With growing uncertainty about the future, moving to CHEP share & reuse means less non-core CapEx and more economic – as well as environmental – sustainability.
The automotive industry was already under enormous pressure: the push for electrification, increasing sustainability legislation, Brexit, and social movements away from car ownership. Now the Covid pandemic has created even more disruption and uncertainty.
Most manufacturers and component suppliers were already left with excess capacity in 2019. Vehicle sales are expected to fall to just under 62m units in 2020, down from 80m in 2017. [Footnote 1] And two-thirds of CFOs expect their capital expenditure to decrease over the next three years [Footnote 2].
Yet capital for investment will be vital to remain competitive as the industry pivots towards non-carbon powertrains, and major tech players have the cash to invest in new mobility models that threaten traditional OEMs.
One of the non-core capital expenditures in automotive sector is building and running a packaging transport pool. Not just in the packaging equipment themselves, but also the warehousing needed, the excess stock required as insurance against changing demand, the technology for managing it, repair facilities and more.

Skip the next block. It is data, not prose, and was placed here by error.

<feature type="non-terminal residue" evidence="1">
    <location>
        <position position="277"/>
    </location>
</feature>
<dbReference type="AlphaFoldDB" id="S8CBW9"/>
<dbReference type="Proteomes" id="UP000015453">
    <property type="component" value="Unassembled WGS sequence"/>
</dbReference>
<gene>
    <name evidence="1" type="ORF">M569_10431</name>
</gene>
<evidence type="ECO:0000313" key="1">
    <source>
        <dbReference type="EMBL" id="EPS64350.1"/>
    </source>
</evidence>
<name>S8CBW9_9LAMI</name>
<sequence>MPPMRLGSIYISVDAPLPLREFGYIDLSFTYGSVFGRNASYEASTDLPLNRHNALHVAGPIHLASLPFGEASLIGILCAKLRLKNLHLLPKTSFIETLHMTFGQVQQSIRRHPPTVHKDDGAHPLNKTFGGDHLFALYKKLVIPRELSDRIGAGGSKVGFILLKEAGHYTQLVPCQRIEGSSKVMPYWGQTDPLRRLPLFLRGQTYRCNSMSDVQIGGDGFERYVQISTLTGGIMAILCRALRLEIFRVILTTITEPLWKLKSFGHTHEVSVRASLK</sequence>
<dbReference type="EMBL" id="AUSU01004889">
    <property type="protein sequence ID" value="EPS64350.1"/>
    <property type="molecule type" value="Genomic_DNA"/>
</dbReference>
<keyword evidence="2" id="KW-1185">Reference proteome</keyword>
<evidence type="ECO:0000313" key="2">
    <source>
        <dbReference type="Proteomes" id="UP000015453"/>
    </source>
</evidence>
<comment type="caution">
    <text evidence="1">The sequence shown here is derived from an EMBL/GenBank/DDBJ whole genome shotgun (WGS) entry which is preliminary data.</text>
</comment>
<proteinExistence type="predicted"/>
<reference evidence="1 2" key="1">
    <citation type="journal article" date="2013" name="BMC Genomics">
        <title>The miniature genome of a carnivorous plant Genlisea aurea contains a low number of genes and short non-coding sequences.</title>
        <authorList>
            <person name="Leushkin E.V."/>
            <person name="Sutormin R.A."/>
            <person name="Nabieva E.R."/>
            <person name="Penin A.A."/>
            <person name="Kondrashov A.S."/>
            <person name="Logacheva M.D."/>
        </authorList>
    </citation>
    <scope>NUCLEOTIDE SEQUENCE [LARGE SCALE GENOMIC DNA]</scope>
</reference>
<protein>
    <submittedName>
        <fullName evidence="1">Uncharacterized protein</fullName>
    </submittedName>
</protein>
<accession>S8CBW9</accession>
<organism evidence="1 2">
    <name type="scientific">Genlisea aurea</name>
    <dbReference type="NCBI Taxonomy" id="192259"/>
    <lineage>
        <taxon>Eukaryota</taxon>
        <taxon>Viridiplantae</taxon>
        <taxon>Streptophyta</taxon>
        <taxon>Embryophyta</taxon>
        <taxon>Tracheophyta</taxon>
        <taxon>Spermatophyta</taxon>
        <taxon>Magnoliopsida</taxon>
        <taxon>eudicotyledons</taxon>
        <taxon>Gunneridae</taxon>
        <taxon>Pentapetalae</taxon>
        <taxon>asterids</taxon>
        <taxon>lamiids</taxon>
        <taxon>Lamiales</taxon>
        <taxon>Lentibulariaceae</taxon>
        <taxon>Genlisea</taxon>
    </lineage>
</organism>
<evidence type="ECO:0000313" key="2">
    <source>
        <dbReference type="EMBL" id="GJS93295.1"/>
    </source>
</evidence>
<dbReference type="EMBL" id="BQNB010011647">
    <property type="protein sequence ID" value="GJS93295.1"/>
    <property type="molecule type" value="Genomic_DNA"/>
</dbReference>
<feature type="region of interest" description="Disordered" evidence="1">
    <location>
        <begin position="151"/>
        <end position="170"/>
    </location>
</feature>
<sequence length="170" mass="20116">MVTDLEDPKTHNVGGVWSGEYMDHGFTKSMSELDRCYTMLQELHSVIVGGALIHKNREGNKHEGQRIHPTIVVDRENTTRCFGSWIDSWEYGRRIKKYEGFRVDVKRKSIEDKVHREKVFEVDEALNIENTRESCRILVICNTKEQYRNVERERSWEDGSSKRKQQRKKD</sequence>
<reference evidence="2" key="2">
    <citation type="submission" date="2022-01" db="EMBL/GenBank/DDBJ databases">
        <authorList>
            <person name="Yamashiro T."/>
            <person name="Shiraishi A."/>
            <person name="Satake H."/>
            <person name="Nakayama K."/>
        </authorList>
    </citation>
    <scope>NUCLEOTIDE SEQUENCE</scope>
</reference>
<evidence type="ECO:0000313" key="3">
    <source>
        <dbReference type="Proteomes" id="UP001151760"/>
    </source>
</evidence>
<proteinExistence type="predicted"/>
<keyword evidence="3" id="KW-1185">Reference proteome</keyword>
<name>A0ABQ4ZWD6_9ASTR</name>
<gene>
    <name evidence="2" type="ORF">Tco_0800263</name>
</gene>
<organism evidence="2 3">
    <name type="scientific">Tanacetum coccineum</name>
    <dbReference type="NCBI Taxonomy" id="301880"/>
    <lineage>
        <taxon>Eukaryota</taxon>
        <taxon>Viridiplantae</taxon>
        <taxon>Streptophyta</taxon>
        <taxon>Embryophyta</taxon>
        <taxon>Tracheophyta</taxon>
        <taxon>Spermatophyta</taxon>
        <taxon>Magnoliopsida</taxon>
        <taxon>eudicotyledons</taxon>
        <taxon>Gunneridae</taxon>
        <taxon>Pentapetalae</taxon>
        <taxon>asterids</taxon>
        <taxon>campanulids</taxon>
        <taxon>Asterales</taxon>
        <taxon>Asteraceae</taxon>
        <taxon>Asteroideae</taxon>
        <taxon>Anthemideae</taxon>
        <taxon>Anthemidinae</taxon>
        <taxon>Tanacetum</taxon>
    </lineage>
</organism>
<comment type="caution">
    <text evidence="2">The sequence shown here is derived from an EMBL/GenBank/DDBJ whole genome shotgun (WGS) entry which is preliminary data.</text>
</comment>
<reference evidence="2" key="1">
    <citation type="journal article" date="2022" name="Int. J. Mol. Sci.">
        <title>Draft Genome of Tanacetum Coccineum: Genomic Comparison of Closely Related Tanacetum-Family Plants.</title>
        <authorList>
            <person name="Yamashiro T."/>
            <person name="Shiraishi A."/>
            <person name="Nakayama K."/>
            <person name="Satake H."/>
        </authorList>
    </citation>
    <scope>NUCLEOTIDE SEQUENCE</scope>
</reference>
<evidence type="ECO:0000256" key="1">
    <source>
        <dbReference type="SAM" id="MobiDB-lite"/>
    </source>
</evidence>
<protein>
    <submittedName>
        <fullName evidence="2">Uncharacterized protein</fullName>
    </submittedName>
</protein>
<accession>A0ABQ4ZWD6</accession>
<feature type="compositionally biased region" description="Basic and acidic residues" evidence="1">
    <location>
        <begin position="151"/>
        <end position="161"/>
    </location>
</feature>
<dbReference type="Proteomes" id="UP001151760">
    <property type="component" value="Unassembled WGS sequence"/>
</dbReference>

All this costly non-core investment can be eliminated by switching to a managed pooling service.
With CHEP, companies only pay for the packaging they need, when they need it. With the world’s largest share and reuse pool, continuity and quality of supply is guaranteed – whatever changes the market is going through.
As Murray Gilder, VP CHEP Automotive & Industrial Solutions says: “Switching to a pooling service helps our automotive customers streamline their supply chain,and cut all the costs associated with owning packaging equipment. They no longer need to buy – they share instead.”
Footnote 1: Statista 29/10/2020:
Footnote 2: Deloitte Long Covid Recovery report: https://www2.deloitte.com/uk/en/pages/finance/articles/deloitte-cfo-survey.html